valabhid = balabhid: mfn. breaking or routing an arm ; m. " slayer of bala " , N. of indra
bala: n. power, force ; military force , troops , an army ; m. N. of a demon conquered by indra (the brother of vṛtra , in older texts vala)
bhid: mfn. (ifc.) breaking , splitting , piercing , destroying
iva: like
dhruvam: mfn. fixed , firm , immovable , unchangeable , constant , lasting , permanent , eternal RV. &c (e.g. the earth , a mountain , a pillar , a vow &c; ind. firmly , constantly , certainly , surely; mfn. fixed , firm , immovable , unchangeable , constant , lasting , permanent , eternal ; m. name of brahmā ; of viṣṇu ; of śiva
babhāṣe = 3rd pers. sg. perf. bhāṣ: to speak, talk, say
bruvan [EHJ] = nom. sg. m. pres. part. brū: to speak, say, tell
babhāṣe [EHJ] = 3rd pers. sg. perf. bhās: to appear (" as " or " like " nom. or instr. of an abstract noun)

tat (acc. sg. n.): that
śrutvā = abs. śru: to hear, listen to
na: not
sa (nom. sg. m.): he
vicacāla = 3rd pers. sg. perf. vi- √ cal : to move about ; to go astray , fail , be agitated or disturbed or destroyed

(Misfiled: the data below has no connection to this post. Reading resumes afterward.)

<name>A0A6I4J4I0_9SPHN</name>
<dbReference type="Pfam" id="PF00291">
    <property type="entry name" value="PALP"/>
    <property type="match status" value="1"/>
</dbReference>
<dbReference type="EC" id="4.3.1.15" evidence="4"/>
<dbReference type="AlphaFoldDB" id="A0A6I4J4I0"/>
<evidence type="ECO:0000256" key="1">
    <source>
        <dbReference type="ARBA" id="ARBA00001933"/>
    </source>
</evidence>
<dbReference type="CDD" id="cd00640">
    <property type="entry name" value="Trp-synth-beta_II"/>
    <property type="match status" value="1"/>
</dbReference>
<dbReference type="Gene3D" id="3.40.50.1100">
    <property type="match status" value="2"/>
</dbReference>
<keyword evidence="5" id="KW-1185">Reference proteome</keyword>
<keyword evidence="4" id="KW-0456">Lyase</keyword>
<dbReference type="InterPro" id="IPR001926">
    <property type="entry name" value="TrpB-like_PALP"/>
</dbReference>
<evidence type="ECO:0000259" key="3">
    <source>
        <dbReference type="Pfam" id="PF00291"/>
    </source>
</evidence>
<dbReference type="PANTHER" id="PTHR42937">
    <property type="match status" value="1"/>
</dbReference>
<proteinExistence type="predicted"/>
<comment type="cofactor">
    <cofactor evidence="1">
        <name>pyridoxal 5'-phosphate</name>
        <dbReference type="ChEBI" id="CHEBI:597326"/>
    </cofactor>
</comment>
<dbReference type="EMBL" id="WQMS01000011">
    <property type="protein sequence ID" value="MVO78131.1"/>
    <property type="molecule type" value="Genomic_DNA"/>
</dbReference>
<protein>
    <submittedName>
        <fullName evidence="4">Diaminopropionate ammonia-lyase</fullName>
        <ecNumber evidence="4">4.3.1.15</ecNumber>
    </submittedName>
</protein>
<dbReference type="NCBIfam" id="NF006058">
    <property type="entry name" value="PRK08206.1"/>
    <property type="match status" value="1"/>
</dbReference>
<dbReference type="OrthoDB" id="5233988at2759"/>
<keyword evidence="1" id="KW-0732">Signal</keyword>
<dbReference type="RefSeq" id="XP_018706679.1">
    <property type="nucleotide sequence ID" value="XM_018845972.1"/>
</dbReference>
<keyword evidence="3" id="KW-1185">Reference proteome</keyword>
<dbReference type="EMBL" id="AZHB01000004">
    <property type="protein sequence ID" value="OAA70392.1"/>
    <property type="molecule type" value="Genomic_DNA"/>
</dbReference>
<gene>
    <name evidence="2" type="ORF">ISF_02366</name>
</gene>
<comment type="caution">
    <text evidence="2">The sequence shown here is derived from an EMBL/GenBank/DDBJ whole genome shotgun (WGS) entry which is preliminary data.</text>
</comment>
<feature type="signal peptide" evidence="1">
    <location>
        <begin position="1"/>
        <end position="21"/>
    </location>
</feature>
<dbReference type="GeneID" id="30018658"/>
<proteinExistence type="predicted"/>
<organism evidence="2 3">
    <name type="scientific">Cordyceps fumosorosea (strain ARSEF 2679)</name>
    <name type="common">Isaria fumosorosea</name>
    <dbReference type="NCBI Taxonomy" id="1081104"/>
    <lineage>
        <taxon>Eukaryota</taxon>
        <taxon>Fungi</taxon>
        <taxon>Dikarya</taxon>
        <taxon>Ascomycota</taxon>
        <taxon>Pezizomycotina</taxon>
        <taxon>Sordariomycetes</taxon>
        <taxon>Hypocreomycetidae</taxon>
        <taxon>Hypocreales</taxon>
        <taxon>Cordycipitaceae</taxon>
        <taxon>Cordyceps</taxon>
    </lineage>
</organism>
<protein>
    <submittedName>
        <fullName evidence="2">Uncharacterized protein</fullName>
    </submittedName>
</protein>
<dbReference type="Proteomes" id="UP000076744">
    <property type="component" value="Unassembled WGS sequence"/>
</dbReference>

rāja-sūnuḥ (nom. sg.): m. the son of the king, prince

kailāsaḥ (nom. sg.): m. N. of a mountain (fabulous residence of kubera and paradise of śiva ; placed in the himā*laya range and regarded as one of the loftiest peaks to the north of the mānasa lake)
giriḥ (nom. sg.): m. mountain
iva: like
naika-citra-sānuḥ (nom. sg. m.):
naika: mfn. not one, many
citra: n. anything bright or coloured which strikes the eyes ; n. a bright or extraordinary appearance , wonder
sānu: mn. a summit , ridge , surface , top of a mountain , (in later language generally) mountain-ridge , table-land

iti: thus
buddha-carite mahā-kāvye (loc. sg.): in an epic tale of awakened action
aśvaghoṣa-kṛte (loc. sg.): composed by Aśvaghoṣa
śreṇyābhigamanaḥ (nom. sg. m.): Śreṇya Drawing Near 
abhigamana: n. approaching, visiting
abhi- √ gam: to go near to , approach (with acc.); to meet with, find
nāma: ind. by name
daśamaḥ sargaḥ (nom. sg. m.): the 10th canto

如是瓶沙王 種種方便説
太子志堅固 不動如須彌


No comments: